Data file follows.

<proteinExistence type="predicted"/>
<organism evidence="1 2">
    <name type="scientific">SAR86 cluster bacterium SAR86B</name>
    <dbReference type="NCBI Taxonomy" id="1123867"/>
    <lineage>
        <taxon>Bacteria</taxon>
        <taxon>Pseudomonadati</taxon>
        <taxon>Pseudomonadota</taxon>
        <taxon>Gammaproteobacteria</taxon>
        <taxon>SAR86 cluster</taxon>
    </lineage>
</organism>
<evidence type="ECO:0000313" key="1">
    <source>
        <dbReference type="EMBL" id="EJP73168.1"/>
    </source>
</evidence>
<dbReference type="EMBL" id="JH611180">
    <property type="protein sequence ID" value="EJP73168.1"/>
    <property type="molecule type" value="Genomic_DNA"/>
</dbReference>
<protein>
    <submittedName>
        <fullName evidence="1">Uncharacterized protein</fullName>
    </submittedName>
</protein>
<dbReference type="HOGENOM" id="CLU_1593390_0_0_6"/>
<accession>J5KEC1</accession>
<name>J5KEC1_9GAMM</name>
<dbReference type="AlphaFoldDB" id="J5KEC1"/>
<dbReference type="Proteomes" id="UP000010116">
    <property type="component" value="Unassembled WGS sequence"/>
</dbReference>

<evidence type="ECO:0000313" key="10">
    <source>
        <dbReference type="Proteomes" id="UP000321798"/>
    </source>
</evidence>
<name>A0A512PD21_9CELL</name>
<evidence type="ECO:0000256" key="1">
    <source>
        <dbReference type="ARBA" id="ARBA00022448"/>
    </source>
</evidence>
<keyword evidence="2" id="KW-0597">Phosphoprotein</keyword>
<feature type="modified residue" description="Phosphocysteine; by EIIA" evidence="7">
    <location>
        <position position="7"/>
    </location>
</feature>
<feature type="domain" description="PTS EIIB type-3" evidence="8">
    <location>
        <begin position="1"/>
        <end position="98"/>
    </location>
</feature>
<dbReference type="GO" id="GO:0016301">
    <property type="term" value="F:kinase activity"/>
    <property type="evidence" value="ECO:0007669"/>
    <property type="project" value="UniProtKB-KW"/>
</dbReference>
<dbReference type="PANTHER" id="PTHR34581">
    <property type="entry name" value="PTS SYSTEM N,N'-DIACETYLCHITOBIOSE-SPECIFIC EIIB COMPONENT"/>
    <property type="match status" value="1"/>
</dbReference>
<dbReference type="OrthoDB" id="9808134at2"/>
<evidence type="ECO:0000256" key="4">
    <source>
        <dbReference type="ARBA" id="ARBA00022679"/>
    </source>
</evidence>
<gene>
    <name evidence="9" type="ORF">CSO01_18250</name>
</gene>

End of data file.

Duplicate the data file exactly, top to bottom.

<proteinExistence type="predicted"/>
<organism evidence="1 2">
    <name type="scientific">SAR86 cluster bacterium SAR86B</name>
    <dbReference type="NCBI Taxonomy" id="1123867"/>
    <lineage>
        <taxon>Bacteria</taxon>
        <taxon>Pseudomonadati</taxon>
        <taxon>Pseudomonadota</taxon>
        <taxon>Gammaproteobacteria</taxon>
        <taxon>SAR86 cluster</taxon>
    </lineage>
</organism>
<evidence type="ECO:0000313" key="1">
    <source>
        <dbReference type="EMBL" id="EJP73168.1"/>
    </source>
</evidence>
<dbReference type="EMBL" id="JH611180">
    <property type="protein sequence ID" value="EJP73168.1"/>
    <property type="molecule type" value="Genomic_DNA"/>
</dbReference>
<protein>
    <submittedName>
        <fullName evidence="1">Uncharacterized protein</fullName>
    </submittedName>
</protein>
<dbReference type="HOGENOM" id="CLU_1593390_0_0_6"/>
<accession>J5KEC1</accession>
<name>J5KEC1_9GAMM</name>
<dbReference type="AlphaFoldDB" id="J5KEC1"/>
<dbReference type="Proteomes" id="UP000010116">
    <property type="component" value="Unassembled WGS sequence"/>
</dbReference>

<evidence type="ECO:0000313" key="10">
    <source>
        <dbReference type="Proteomes" id="UP000321798"/>
    </source>
</evidence>
<name>A0A512PD21_9CELL</name>
<evidence type="ECO:0000256" key="1">
    <source>
        <dbReference type="ARBA" id="ARBA00022448"/>
    </source>
</evidence>
<keyword evidence="2" id="KW-0597">Phosphoprotein</keyword>
<feature type="modified residue" description="Phosphocysteine; by EIIA" evidence="7">
    <location>
        <position position="7"/>
    </location>
</feature>
<feature type="domain" description="PTS EIIB type-3" evidence="8">
    <location>
        <begin position="1"/>
        <end position="98"/>
    </location>
</feature>
<dbReference type="GO" id="GO:0016301">
    <property type="term" value="F:kinase activity"/>
    <property type="evidence" value="ECO:0007669"/>
    <property type="project" value="UniProtKB-KW"/>
</dbReference>
<dbReference type="PANTHER" id="PTHR34581">
    <property type="entry name" value="PTS SYSTEM N,N'-DIACETYLCHITOBIOSE-SPECIFIC EIIB COMPONENT"/>
    <property type="match status" value="1"/>
</dbReference>
<dbReference type="OrthoDB" id="9808134at2"/>
<evidence type="ECO:0000256" key="4">
    <source>
        <dbReference type="ARBA" id="ARBA00022679"/>
    </source>
</evidence>
<gene>
    <name evidence="9" type="ORF">CSO01_18250</name>
</gene>